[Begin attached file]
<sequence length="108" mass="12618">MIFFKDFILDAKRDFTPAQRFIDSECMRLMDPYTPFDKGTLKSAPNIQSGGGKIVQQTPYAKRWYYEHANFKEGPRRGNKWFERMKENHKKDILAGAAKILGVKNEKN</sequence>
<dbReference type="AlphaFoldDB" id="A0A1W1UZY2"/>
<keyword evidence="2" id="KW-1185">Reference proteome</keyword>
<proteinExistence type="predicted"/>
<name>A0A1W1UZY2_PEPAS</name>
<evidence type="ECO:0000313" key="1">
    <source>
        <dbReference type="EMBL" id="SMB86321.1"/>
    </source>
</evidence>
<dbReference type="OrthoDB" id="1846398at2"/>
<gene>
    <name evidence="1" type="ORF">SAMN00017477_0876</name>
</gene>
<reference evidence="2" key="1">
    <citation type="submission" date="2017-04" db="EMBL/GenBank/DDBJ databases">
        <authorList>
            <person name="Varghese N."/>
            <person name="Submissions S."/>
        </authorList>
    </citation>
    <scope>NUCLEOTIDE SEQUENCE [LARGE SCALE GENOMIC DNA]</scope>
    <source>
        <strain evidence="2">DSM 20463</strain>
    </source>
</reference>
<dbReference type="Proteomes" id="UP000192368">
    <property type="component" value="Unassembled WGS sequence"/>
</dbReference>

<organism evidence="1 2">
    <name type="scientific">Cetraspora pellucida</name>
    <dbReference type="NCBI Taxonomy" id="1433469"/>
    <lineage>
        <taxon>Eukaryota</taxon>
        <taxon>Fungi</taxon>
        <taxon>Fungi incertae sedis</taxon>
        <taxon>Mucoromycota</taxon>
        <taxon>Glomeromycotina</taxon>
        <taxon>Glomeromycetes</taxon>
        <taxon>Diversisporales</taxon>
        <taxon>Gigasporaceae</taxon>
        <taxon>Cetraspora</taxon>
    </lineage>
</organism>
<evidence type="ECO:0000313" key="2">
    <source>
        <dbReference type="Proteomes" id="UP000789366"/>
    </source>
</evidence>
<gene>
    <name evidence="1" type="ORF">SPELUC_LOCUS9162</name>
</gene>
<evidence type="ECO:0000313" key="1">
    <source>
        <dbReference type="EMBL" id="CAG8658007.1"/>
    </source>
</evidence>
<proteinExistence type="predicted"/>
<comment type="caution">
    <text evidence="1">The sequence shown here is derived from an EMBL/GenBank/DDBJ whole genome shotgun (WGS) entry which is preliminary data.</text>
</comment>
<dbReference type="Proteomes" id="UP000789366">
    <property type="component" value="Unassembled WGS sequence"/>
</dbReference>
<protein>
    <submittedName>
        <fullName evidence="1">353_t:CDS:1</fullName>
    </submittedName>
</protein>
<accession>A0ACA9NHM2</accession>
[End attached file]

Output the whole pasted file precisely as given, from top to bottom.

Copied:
<sequence length="108" mass="12618">MIFFKDFILDAKRDFTPAQRFIDSECMRLMDPYTPFDKGTLKSAPNIQSGGGKIVQQTPYAKRWYYEHANFKEGPRRGNKWFERMKENHKKDILAGAAKILGVKNEKN</sequence>
<dbReference type="AlphaFoldDB" id="A0A1W1UZY2"/>
<keyword evidence="2" id="KW-1185">Reference proteome</keyword>
<proteinExistence type="predicted"/>
<name>A0A1W1UZY2_PEPAS</name>
<evidence type="ECO:0000313" key="1">
    <source>
        <dbReference type="EMBL" id="SMB86321.1"/>
    </source>
</evidence>
<dbReference type="OrthoDB" id="1846398at2"/>
<gene>
    <name evidence="1" type="ORF">SAMN00017477_0876</name>
</gene>
<reference evidence="2" key="1">
    <citation type="submission" date="2017-04" db="EMBL/GenBank/DDBJ databases">
        <authorList>
            <person name="Varghese N."/>
            <person name="Submissions S."/>
        </authorList>
    </citation>
    <scope>NUCLEOTIDE SEQUENCE [LARGE SCALE GENOMIC DNA]</scope>
    <source>
        <strain evidence="2">DSM 20463</strain>
    </source>
</reference>
<dbReference type="Proteomes" id="UP000192368">
    <property type="component" value="Unassembled WGS sequence"/>
</dbReference>

<organism evidence="1 2">
    <name type="scientific">Cetraspora pellucida</name>
    <dbReference type="NCBI Taxonomy" id="1433469"/>
    <lineage>
        <taxon>Eukaryota</taxon>
        <taxon>Fungi</taxon>
        <taxon>Fungi incertae sedis</taxon>
        <taxon>Mucoromycota</taxon>
        <taxon>Glomeromycotina</taxon>
        <taxon>Glomeromycetes</taxon>
        <taxon>Diversisporales</taxon>
        <taxon>Gigasporaceae</taxon>
        <taxon>Cetraspora</taxon>
    </lineage>
</organism>
<evidence type="ECO:0000313" key="2">
    <source>
        <dbReference type="Proteomes" id="UP000789366"/>
    </source>
</evidence>
<gene>
    <name evidence="1" type="ORF">SPELUC_LOCUS9162</name>
</gene>
<evidence type="ECO:0000313" key="1">
    <source>
        <dbReference type="EMBL" id="CAG8658007.1"/>
    </source>
</evidence>
<proteinExistence type="predicted"/>
<comment type="caution">
    <text evidence="1">The sequence shown here is derived from an EMBL/GenBank/DDBJ whole genome shotgun (WGS) entry which is preliminary data.</text>
</comment>
<dbReference type="Proteomes" id="UP000789366">
    <property type="component" value="Unassembled WGS sequence"/>
</dbReference>
<protein>
    <submittedName>
        <fullName evidence="1">353_t:CDS:1</fullName>
    </submittedName>
</protein>
<accession>A0ACA9NHM2</accession>